Acute myeloid leukemia with myelodysplasia-related changes demonstrating prominent basophilic differentiation

Mohammad Bahmanyar and Hong Chang

A 64-year-old previously healthy male presented to clinic with increased shortness of breath. Blood work showed pancytopenia, bone marrow (BM) aspiration showed dysplasia in erythroid, granulocytic and megakaryocytic lineage cells, and less than 5% blasts. Cytogenetic study revealed a complex karyotype [45, XY, t(1;6)(p13;q15),del(5)(q13;q33),−7,del(17)(p11.2)]. He was diagnosed as having refractory cytopenia with multilineage dysplasia and received blood transfusion. Two months later, his complete blood count showed hemoglobin 77 g/L, white blood cells 3.0 × 109/L, and platelets 40 × 109/L. The differential count showed 8% blasts, 35% basophils and basophilic precursors (panel A), 0% neutrophils, and 56% lymphocytes. BM aspiration showed hypercellularity with 40% blasts (some containing coarse azurophilic granules), and numerous basophilic precursors such as basophilic metamyelocytes and myelocytes (panel B). Erythropoiesis was dysplastic in more than 50% of cells showing nuclear irregularity and multinucleation. Granulopoiesis and megakaryocytes were markedly reduced. Flow cytometry analysis demonstrated blasts positive for CD34, HLA-DR, CD13, CD33, and CD9; and negative for myeloperoxidase, CD117, CD3, or CD19. Molecular study showed blasts negative for BCR-ABL rearrangement. Cytogenetic analysis revealed the same abnormalities as previously identified.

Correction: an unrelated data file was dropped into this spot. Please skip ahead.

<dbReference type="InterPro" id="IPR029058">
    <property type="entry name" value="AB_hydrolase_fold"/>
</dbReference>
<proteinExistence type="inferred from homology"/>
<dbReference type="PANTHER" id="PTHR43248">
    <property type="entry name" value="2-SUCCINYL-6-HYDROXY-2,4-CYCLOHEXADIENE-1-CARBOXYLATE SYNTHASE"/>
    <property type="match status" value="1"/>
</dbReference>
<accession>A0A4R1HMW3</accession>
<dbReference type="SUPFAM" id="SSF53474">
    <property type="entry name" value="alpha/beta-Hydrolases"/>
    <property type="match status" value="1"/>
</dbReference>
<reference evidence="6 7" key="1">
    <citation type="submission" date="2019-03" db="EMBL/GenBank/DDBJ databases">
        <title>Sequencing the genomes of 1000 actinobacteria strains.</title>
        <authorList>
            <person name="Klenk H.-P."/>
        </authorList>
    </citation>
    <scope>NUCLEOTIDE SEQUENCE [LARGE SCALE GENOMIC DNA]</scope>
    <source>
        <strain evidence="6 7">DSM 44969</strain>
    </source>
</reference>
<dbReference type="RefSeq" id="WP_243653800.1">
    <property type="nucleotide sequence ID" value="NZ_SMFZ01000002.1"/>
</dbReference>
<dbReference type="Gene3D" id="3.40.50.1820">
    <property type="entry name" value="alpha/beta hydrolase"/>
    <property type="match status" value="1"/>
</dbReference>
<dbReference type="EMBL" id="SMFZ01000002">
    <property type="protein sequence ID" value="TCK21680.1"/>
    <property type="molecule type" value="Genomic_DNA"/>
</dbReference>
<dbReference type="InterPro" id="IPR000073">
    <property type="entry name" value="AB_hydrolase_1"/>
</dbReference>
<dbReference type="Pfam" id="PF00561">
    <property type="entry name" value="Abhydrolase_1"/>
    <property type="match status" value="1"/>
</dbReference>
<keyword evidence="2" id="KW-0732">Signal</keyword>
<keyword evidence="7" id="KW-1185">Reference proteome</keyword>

Taken together, these findings support the diagnosis of acute myeloid leukemia (AML) with myelodysplasia-related changes and prominent basophilic differentiation, a very rare manifestation of AML rapidly transformed from previous myelodysplastic syndrome.


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